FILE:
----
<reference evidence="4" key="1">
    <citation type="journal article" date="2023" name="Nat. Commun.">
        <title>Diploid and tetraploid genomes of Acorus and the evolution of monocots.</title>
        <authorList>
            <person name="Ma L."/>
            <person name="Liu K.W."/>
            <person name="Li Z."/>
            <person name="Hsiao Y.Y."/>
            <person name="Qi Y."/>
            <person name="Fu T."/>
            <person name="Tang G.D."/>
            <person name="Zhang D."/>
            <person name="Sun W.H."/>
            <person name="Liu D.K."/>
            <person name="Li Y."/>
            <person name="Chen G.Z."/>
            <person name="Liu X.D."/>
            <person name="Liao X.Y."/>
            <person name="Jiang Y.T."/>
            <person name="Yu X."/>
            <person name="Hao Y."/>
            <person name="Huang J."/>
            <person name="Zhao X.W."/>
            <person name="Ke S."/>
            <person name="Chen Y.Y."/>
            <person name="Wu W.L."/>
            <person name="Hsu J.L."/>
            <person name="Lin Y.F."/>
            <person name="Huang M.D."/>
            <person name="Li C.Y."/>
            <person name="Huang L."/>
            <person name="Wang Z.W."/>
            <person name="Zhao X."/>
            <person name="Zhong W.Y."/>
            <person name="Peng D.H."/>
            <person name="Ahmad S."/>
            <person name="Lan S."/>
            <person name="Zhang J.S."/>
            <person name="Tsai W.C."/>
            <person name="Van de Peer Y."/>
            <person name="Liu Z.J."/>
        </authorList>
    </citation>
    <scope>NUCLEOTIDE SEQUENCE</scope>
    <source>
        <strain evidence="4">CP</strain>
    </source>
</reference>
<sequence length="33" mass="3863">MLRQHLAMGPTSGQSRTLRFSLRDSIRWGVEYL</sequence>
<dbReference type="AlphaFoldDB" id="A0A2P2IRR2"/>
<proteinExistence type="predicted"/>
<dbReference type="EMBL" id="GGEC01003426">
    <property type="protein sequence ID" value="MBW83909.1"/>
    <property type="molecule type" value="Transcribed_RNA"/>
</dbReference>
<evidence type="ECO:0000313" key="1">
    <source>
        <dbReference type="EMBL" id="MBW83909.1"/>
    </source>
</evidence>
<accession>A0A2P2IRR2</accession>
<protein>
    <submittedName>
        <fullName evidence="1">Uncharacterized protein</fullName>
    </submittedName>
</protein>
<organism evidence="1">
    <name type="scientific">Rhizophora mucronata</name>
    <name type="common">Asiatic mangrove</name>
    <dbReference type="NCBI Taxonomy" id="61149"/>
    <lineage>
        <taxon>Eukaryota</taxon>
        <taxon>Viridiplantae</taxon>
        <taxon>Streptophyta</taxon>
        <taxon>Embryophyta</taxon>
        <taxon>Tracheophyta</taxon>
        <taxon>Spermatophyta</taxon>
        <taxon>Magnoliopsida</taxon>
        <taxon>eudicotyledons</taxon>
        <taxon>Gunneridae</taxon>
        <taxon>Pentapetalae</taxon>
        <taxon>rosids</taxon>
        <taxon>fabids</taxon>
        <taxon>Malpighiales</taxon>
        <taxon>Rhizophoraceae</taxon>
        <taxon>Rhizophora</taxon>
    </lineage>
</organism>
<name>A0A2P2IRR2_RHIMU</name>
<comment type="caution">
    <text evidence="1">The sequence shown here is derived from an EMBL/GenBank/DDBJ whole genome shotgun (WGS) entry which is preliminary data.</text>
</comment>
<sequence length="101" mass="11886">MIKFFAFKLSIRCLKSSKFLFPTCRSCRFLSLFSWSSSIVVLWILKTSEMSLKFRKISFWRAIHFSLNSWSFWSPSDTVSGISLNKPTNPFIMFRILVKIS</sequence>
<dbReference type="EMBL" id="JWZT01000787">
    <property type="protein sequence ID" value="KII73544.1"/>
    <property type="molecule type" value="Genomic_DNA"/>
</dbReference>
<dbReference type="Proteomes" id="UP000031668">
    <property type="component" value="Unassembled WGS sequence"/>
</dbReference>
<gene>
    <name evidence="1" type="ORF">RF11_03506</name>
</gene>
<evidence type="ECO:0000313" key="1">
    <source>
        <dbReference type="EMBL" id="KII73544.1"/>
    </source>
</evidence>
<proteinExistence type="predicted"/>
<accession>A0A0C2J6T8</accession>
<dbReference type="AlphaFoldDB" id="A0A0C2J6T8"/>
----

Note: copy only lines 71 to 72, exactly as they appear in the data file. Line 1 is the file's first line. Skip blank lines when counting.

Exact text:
    <lineage>
        <taxon>Eukaryota</taxon>